• A bank's capital requirement for a retained securitisation exposure will not be higher than the amount of capital it would be required to maintain if it held all the underlying exposures directly. This is consistent with the existing Basel II rule under the IRB,12 but the Proposal says it will apply also under the SA to banks acting as originators and sponsors.
  • For a senior securitisation exposure, a bank could apply a look-through approach to determine the maximum risk weight based on the weighted average risk weight of the underlying exposures. While this look-through exists in the Basel II SA,13 under the Proposal it would apply to rated as well as unrated securitisation exposures, and whether the risk weights of the underlying exposures were calculated under the IRB or the SA.
  • A bank that used the SA, and not only one using the IRB, to determine risk weights of underlying exposures could use inferred ratings (credit ratings of a junior rated tranche)14 to determine the risk weight of a more senior unrated securitisation exposure.
  • An originator would no longer be required (as under the Basel II SA)15 in all cases to deduct below-investment-grade retained exposures.

Consultation and QIS to follow

BCBS will conduct a QIS beginning during the comment period to inform its decisions and calibration of the revised securitisation framework based on the Proposal. It seeks feedback on, among other things, the different effects of the two alternative hierarchies, conditions to application of the different approaches and the formulation and calibration of the new and revised

Assumptions and calibration

BCBS stated that its assumptions and techniques for developing and calibrating the MSFA and the RRBA will be addressed further in a technical note. Its guiding principles include enhancing consistency between the securitisation framework and the general IRB framework in order to reduce arbitrage (and in particular, to rectify certain assumptions about diversification benefits of securitisation). It also assumed that CRA ratings for securitisation and corporate exposures imply similar loss rates. In focussing on the credit quality of underlying exposures, BCBS assumed that, for securitisation exposures having a given CRA rating level, the underlying exposures have a substantially lower credit quality.16 The MSFA and RRBA use similar assumptions as to credit quality, with certain adjustments to account for differences between the formulas used in the two approaches. The methods and calibrations based on these assumptions result in a significant increase in risk weights for senior tranches, and a reduction in risk weights and reduction of "cliff effects" for some junior tranches.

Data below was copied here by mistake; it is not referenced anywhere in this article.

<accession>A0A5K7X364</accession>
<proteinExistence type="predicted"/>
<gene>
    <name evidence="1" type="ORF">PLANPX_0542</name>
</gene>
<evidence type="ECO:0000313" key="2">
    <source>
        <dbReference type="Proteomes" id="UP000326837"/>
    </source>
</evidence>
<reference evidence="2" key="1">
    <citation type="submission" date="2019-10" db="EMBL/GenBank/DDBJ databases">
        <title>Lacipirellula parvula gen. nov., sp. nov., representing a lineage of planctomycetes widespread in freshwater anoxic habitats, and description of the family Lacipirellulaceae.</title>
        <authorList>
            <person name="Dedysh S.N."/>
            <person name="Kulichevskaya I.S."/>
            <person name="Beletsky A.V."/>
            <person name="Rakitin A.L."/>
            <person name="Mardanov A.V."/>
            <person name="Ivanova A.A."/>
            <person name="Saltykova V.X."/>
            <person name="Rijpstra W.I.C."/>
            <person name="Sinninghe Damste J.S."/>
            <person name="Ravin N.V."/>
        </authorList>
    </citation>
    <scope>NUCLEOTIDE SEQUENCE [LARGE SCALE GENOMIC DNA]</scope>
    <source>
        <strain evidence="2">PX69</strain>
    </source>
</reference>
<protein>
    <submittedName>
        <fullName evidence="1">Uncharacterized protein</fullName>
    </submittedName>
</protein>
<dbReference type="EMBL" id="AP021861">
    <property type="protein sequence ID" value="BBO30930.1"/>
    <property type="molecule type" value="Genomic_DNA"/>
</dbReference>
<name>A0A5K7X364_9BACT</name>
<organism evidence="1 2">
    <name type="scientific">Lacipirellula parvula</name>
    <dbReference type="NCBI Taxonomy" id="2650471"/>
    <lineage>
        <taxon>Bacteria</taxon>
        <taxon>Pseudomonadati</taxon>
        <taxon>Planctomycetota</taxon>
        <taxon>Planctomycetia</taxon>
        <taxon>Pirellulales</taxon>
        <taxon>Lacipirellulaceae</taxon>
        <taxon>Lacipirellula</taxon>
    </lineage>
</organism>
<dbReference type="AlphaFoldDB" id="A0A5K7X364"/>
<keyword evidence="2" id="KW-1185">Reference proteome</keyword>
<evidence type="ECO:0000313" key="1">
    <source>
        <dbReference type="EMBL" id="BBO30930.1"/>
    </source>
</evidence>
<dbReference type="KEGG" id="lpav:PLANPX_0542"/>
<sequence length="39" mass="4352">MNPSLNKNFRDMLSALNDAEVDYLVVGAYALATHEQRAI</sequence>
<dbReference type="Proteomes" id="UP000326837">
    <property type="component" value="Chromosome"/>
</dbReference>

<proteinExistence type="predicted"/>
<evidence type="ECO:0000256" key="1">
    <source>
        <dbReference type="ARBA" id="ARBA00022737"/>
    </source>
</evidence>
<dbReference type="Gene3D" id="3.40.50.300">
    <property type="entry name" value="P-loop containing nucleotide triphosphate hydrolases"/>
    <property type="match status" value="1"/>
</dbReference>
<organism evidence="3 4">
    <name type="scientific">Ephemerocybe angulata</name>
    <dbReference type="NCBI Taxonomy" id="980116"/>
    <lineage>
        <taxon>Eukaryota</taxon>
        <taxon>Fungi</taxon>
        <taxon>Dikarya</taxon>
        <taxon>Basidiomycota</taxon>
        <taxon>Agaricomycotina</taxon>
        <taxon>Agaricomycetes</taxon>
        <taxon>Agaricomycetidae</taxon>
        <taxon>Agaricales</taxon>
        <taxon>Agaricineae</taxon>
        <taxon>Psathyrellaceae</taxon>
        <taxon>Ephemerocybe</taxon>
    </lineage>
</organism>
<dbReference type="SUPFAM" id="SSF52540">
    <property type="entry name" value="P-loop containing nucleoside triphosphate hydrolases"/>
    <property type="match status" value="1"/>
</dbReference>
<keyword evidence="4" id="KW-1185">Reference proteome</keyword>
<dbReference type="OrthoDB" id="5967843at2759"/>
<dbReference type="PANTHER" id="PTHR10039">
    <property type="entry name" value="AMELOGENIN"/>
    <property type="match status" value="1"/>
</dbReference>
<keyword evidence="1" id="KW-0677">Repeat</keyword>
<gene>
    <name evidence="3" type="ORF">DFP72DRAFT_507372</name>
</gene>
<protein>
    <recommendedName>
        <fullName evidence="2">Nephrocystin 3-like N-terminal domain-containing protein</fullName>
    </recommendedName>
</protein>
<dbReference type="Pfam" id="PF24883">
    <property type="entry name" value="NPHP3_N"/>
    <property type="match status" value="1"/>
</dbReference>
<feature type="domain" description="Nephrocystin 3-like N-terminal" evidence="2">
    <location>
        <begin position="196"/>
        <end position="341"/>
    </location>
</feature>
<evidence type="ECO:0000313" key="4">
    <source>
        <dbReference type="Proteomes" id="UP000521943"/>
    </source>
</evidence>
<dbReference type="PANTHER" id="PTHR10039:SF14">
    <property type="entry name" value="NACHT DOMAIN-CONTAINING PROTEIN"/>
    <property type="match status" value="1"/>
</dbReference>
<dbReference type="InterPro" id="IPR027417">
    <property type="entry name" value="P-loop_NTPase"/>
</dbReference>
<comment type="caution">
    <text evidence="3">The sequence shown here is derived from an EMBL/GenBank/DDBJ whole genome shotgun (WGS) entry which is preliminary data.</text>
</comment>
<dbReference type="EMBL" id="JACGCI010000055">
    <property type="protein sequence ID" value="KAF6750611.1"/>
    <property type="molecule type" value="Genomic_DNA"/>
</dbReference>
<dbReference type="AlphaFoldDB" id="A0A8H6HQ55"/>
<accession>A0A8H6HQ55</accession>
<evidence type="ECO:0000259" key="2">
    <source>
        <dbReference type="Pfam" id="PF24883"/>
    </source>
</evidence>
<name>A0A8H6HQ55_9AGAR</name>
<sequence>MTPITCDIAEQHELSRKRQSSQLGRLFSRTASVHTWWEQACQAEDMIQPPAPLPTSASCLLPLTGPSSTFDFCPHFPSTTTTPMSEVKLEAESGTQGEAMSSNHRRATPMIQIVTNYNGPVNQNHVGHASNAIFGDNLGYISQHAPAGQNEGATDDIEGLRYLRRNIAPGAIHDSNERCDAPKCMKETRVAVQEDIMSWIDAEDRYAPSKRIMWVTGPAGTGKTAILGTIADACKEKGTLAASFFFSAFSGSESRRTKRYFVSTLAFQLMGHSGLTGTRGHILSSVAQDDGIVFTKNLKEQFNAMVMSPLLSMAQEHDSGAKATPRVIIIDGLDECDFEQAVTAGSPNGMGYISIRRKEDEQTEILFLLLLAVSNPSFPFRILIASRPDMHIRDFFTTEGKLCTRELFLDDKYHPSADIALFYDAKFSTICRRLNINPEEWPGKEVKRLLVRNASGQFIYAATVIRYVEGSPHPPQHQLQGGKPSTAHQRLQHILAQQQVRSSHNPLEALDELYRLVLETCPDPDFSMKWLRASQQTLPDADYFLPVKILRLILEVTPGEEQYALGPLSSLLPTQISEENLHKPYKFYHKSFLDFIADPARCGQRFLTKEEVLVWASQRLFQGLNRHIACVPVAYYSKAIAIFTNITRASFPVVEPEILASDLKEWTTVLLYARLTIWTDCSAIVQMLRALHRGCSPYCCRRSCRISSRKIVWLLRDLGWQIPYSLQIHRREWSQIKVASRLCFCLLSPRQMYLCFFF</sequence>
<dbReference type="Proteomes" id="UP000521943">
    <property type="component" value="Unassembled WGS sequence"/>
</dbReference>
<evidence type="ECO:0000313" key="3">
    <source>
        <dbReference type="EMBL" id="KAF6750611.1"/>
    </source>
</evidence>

1 BCBS, Revisions to the Basel Securitisation Framework – Consultative Document (Dec. 2012), available at .

2 BCBS, Basel II: International Convergence of Capital Measurement and Capital Standards: A Revised Framework – Comprehensive Version (Jun. 2006), available at (Basel II).

3 BCBS, Enhancements to the Basel II framework (Jul. 2009), available at ; BCBS, Revisions to the Basel II market risk framework – final version (Jul. 2009), available at (BCBS 158); Mayer Brown, Basel II Modified in Response to Market Crisis (Jul. 2009), available at .

4 BCBS, Progress report on Basel III implementation (update published in Oct. 2012), available at .

5 Board of Governors of the Federal Reserve System (FRB) and others, Notice of Proposed Rulemaking (NPR): Regulatory Capital Rules: Regulatory Capital, Implementation of Basel III, Minimum Regulatory Capital Ratios, Capital Adequacy, Transition Provisions, and Prompt Corrective Action (Jun. 2012), NPR: Regulatory Capital Rules: Standardized Approach for Risk-weighted Assets; Market Discipline and Disclosure Requirements (Jun. 2012), and NPR: Advanced Approaches Risk-based Capital Rule; Market Risk Capital Rule (Jun. 2012), all available at ; Mayer Brown, Federal Reserve Board Approves Basel III Proposals and Market Risk Capital Rule (Jun. 2012), available at .

6 BCBS 158, para. 712(vi)(c).

7 Directive 2006/48/EC of the European Parliament and of the Council of 14 Jun. 2006 relating to the taking up and pursuit of the business of credit institutions (recast, as amended), Annex VII Part 4 points 9-10, available at

8 Basel II paras. 574-75.

9 Basel II para. 63 9.

10 Basel II paras. 576, 579.

11 Basel II paras. 590-605.

12 Basel II para. 610.13 Basel II paras. 572-73.

14 Basel II paras. 617-18.

15 Basel II paras. 569-70.

16 For tranches rated BB or better, BCBS set the assumed weighted average PD and LGD of underlying exposures at 4.73% and 60% (corresponding to historical corporate bonds rated B, with appropriate stress loss severity); BCBS 236 part V text accompanying note 38.

Originally published 18 January, 2013.